### one step forward, two steps back: vlorbik’s seven-color theorem okay. not so much a theorem as a simple brute *fact*…
a perfectly *obvious* fact but one that i managed
to overlook for years. (this kind of thing
happens all the time of course.)

**Directions
let “clockwise” be the “positive” direction
(for this post only; the usual [trig class]
convention is to use the opposite orientation).
let “up” be “up” and let “down” be “down”.
let “day” and “night” be undefined.

**Seven-Color Space
seven-color space has seven colors.
as follows.

there are three Primaries: Red, Yellow, & Blue.
PC = {R, Y, B}.

there are three Secondaries: Green, Purple, and Orange.
SC = {G, P, O}
(of course O\not=0; this is obvious
as i type but milages vary: your
internet ain’t like mine).

there is one Ideal: Mud.
IC= {M}.

**Points
the set
PS = {R, Y, B, G, P, O, M}
is called the Underlying Set.
its elements are called “points”
of the space (or of U). of course,
its elements are *also* called “colors”.

**Lines
certain three-element subsets of U
are singled out and given the name “Lines”.
specifically, the lines are
{R, Y, O}, {R, B, P}, {Y, B, G}
(the “blends”… red and yellow paints
mix together to form orange, for example),
{R, G, M}, {Y, P, M}, {B,O, M}
(the “blurs”… pairs of “opposite” colors
of paint [like red and green] form a
Muddy neutral non-color), and
{G, P, O}
(the “secondaries”; we have encountered
this set before as SC).

for calculations, we will of course suppress
the set braces; we may conveniently denote
the set of lines for seven-color space as

LS = {RYO, RBP, YBG, RGM, YPM, BOM, GPO}.

(the understanding here is that the XYZ
stands for the *unordered* triple
{X, Y, Z} (= {X, Z, Y} = … = {Z, Y, X});
the *set* of colors and *not* their order
is what makes a line a line.)

The Standard Permutation
like *any* seven objects, the colors of CS
can be listed in any of 5040 (= 7*6*5*4*3*2*1)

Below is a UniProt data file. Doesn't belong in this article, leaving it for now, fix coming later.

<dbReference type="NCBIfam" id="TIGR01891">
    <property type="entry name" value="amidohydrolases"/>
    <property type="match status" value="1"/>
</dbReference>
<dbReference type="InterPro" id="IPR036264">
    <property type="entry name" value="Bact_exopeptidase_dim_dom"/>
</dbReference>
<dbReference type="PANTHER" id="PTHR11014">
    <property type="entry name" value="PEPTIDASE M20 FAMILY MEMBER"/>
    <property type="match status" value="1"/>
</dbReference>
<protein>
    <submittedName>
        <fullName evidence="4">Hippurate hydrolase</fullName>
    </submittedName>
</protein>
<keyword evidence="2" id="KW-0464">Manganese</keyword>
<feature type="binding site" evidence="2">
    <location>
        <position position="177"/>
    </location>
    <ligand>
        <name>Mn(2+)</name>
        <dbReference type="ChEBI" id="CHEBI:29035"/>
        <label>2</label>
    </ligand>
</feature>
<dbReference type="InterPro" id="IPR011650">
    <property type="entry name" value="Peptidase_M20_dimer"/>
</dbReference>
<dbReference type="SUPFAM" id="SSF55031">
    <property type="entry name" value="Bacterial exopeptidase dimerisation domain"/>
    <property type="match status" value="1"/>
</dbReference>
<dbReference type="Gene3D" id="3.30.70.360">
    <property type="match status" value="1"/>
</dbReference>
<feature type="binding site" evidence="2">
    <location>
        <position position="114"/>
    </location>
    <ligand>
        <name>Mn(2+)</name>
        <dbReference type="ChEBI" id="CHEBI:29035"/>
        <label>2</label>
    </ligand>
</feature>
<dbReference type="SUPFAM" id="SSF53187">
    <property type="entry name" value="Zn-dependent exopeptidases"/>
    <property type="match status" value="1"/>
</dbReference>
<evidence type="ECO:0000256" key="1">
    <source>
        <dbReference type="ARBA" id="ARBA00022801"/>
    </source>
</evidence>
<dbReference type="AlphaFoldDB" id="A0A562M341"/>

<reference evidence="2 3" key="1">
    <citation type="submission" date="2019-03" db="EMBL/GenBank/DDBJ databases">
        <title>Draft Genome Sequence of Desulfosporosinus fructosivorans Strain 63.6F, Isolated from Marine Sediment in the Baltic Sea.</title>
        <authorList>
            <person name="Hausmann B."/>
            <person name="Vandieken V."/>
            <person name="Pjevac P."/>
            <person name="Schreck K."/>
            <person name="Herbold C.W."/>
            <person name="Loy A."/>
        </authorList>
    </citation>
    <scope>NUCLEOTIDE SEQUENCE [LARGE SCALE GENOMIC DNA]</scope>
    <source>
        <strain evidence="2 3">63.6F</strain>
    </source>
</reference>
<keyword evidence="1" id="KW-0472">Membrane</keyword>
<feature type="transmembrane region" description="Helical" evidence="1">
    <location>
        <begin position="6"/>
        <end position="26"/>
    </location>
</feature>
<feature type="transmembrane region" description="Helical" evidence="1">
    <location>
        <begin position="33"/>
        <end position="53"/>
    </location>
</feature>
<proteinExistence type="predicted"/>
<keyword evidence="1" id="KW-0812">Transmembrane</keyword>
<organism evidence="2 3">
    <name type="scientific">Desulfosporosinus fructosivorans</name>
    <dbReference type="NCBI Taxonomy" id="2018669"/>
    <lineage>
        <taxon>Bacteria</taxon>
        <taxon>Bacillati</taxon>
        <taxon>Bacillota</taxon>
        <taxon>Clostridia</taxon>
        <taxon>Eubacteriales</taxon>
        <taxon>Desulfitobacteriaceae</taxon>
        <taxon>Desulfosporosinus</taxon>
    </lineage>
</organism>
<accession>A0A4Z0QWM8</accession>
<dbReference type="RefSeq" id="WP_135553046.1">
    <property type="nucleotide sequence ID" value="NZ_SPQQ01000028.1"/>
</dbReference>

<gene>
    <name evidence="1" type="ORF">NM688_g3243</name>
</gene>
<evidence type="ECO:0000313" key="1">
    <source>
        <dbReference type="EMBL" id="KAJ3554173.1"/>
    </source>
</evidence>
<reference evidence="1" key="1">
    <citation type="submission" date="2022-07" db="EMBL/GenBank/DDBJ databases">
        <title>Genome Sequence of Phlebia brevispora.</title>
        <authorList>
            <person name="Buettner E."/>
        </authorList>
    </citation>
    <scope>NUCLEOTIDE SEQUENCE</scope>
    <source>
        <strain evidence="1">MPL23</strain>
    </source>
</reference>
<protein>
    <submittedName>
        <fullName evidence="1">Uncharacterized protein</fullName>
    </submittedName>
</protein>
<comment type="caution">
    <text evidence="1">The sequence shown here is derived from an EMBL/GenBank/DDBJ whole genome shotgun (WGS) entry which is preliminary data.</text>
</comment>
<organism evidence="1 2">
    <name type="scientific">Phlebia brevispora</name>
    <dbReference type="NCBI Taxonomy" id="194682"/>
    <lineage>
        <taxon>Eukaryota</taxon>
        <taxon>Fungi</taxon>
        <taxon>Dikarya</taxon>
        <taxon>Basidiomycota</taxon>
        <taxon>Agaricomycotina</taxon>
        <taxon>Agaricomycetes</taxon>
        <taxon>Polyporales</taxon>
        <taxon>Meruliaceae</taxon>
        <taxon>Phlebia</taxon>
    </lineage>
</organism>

orderings. it’s convenient to fix a *particular*
ordering from very early on in the discussion.
we have chosen
0: Mud
1: Red
2: Blue
3: Green
4: Purple
5: Yellow
6: Orange
as our Standard Permutation:
M_R_B_G_P_Y_O
(“mister big pie, oh!”).

The Regular Heptagon
(vlorbik’s seven-color theorem)

label the vertices of a regular heptagon
(clockwise) with the colors in the standard
permutation.

the circle-like nature of the heptagon
induces a “cyclic” structure on the colors,
which we can now think of as
M_R_B_G_P_Y_O_M_R_B_G_P_Y_O_M_R_B_G_P_Y_O…
“circling around forever”.

mark any vertex.
M_R_B_G_P_Y_*O*_M_R_B_G_P_Y_*O*_M_R_B_G_P_Y_*O*_…
(i have “marked the orange vertex”).
we can now compute one of the *lines*
[one that includes the “marked” color]
by going… this is “vlorbik’s theorem”…
Two Steps Forward and One Step Back
from the marked color:
“two steps forward” from O, for example,
gives us R (read to the right), and “one
step back” gives us Y; sure enough we get
one of the “blend”s: {R, Y, O} is one of
the Lines of seven-color space.

rotating the whole heptagon
(through an angle of 2\pi/7
or any integer multiple thereof)
permutes the colors in such a way
that lines are taken to lines.

only 168 of the 5040 permutations
of {R, B, Y, O, P, G, M}
share the property that “lines
are taken to lines”. i’ve just
drawn them all: announcing
Math Ed Zine #2. send money.

#### 1 Comment

1. vlorbik

https://vlorbik.wordpress.com/2014/03/14/the-poster-will-look-more-finished-the-zine-is-another-story/

at least one page is wrong.
eventually i’ll draw all 168 again
if universe spares me long enough…

• ## (Partial) Contents Page

Vlorbik On Math Ed ('07—'09)
(a good place to start!)